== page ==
My pizza totally hit the spot.
Gansevoort was originally a Farmer’s Market over a hundred years ago, then expanded as meat packers became an integral part of the Meatpacking District. Today the area is known for its wide range of fashion designers and restaurants.
After lunch, we strolled over to the National 9/11 Memorial and Museum at the World Trade Center in the pouring rain. Unfortunately, this tour didn’t allow for time inside the museum (yes, I’ll be back for that experience), but explored the waterfalls of “Reflecting Absence,” where the original twin towers stood.
The wall surrounding the pool lists the names of those who perished on that fateful day. Short white roses are scattered intermittently around the names of the deceased. A white rose pressed into the engraving of each name commemorates the individual’s birthday – such a thoughtful gesture.
It is a somber place, and somehow standing in the rain, it felt even sadder, as if thousands of tears were falling from the sky.
How fascinating to learn about the Survivor Tree which somehow managed to live through the disaster. A commemorative wreath stood near the tree on the day of our visit. Interestingly enough, the 9/11 Memorial’s Survivor Tree Seeding Program gives seedlings from the Survivor Tree to three communities each year that have endured tragedy.
2022 recipients included Ukraine, Buffalo, New York and the community of Miami-Dade County, Florida. Such a giving tribute to hope and resilience that somehow managed to lift my spirits.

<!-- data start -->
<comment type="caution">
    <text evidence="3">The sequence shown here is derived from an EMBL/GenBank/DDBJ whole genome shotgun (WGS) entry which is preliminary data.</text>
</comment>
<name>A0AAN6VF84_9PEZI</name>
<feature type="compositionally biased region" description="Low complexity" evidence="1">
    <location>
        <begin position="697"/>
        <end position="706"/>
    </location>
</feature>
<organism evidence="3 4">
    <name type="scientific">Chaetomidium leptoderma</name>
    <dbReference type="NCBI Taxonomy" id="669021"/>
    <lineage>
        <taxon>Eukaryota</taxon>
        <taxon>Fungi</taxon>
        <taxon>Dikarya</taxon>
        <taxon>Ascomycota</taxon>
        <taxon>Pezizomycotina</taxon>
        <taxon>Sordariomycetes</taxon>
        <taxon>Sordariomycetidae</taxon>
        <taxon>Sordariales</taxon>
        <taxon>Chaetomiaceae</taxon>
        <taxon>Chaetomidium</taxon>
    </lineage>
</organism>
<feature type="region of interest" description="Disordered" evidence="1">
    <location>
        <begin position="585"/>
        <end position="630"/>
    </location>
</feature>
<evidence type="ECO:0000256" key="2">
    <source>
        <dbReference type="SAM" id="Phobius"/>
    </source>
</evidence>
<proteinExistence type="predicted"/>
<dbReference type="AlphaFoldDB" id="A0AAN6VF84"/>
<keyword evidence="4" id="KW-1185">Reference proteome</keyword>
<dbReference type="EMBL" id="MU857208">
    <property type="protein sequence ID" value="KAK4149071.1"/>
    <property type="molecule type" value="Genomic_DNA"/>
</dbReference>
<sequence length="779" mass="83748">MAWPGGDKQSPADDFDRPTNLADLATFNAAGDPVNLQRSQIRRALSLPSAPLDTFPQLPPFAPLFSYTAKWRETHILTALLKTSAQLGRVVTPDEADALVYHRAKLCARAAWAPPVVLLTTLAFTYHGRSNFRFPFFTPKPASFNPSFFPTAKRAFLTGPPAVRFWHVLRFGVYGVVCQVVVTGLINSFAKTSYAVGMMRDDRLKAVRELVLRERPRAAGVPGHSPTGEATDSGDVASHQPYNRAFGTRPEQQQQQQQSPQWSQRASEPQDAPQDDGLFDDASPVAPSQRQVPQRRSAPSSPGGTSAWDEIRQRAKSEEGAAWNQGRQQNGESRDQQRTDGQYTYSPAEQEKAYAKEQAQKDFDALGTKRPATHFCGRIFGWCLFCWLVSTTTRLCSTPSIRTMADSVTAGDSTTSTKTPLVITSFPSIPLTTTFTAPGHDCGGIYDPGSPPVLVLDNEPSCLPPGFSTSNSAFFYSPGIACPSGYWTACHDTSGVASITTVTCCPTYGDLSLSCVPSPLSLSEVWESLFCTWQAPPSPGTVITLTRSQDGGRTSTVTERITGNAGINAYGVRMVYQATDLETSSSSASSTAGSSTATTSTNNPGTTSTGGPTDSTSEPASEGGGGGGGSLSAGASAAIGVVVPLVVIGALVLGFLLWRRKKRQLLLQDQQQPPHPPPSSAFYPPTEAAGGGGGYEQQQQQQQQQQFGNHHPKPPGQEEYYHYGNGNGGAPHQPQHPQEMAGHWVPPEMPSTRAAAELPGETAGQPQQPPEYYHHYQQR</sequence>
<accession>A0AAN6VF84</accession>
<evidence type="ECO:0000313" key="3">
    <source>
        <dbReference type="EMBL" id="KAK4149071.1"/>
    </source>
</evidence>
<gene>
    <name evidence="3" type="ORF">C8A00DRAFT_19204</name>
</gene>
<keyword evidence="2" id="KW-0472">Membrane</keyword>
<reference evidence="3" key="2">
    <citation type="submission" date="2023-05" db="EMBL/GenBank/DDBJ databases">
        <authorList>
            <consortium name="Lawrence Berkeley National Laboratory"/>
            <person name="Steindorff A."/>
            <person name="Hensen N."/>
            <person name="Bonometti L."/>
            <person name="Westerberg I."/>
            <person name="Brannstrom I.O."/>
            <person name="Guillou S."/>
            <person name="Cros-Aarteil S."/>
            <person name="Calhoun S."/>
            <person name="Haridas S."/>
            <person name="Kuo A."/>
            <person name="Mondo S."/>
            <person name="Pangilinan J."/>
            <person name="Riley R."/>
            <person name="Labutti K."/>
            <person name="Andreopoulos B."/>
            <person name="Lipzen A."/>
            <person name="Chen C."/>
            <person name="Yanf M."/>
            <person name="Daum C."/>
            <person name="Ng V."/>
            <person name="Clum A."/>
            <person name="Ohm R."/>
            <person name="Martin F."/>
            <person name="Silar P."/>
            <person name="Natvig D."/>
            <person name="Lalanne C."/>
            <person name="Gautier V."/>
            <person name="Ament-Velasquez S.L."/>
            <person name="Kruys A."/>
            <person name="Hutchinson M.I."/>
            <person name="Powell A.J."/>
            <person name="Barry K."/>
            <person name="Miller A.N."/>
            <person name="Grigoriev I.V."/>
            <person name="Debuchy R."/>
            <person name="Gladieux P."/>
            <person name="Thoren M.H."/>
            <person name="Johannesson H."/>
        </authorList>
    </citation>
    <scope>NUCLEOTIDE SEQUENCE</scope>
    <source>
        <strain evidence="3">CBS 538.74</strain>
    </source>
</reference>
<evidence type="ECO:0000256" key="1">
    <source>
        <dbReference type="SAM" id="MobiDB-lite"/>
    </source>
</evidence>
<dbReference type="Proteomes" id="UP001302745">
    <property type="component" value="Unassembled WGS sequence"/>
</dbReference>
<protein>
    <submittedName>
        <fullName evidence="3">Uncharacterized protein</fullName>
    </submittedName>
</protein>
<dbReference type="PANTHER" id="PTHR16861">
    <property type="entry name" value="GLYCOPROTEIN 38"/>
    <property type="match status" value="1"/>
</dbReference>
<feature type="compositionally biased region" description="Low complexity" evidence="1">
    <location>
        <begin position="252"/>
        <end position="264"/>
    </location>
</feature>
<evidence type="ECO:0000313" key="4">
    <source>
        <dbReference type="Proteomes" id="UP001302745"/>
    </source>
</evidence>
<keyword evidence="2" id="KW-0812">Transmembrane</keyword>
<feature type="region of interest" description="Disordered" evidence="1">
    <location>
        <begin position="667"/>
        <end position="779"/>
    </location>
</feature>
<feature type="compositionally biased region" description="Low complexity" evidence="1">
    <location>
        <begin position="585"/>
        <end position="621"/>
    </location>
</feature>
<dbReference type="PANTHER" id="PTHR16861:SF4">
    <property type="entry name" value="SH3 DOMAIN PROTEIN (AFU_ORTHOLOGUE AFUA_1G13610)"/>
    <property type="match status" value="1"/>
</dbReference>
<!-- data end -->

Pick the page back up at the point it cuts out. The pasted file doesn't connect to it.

Taking the Staten Island Ferry
A, hour-long ride on the Staten Island Ferry provided magnificent skyline views with glimpses of the Brooklyn Bridge, Statue of Liberty and Ellis Island.
Ellis Island opened on January 1, 1892, as an immigrant processing center. Having done so much genealogy research myself, I thought about my own relatives who came to this country in the 1700s, and my 19 Revolutionary War ancestors.
Back on land, we drove along Fifth Avenue, past the New York Public Library and Radio City Music Hall. We saw the Lincoln Center for the Performing Arts and the historic Trinity Church.
We saw the iconic Greenwich Village, SoHo, and Little Italy neighborhood. I remembered the Seaport District, where my husband Ronnie and I boarded a Celebrity Cruise to Bermuda years ago.
We viewed Battery Park, the Diamond District, and the Intrepid Sea, Air & Space Museum.
Wrapping up our guided tour of NYC, we drove by Chelsea Piers Sports & Entertainment Complex and Chinatown. This is the best place to find authentic dumplings, pork buns, and other Asian foods like Thai, Vietnamese and Malaysian.
This Viator tour was a great way to see the highlights of New York City in a concise, 6-hour span. No, it wasn’t an in-depth tour by any means, but it did offer the highlights and snapshots of New York’s most popular and notable places.
Our guide was full of facts and information, all delivered humorously. What an educational and entertaining NYC tour.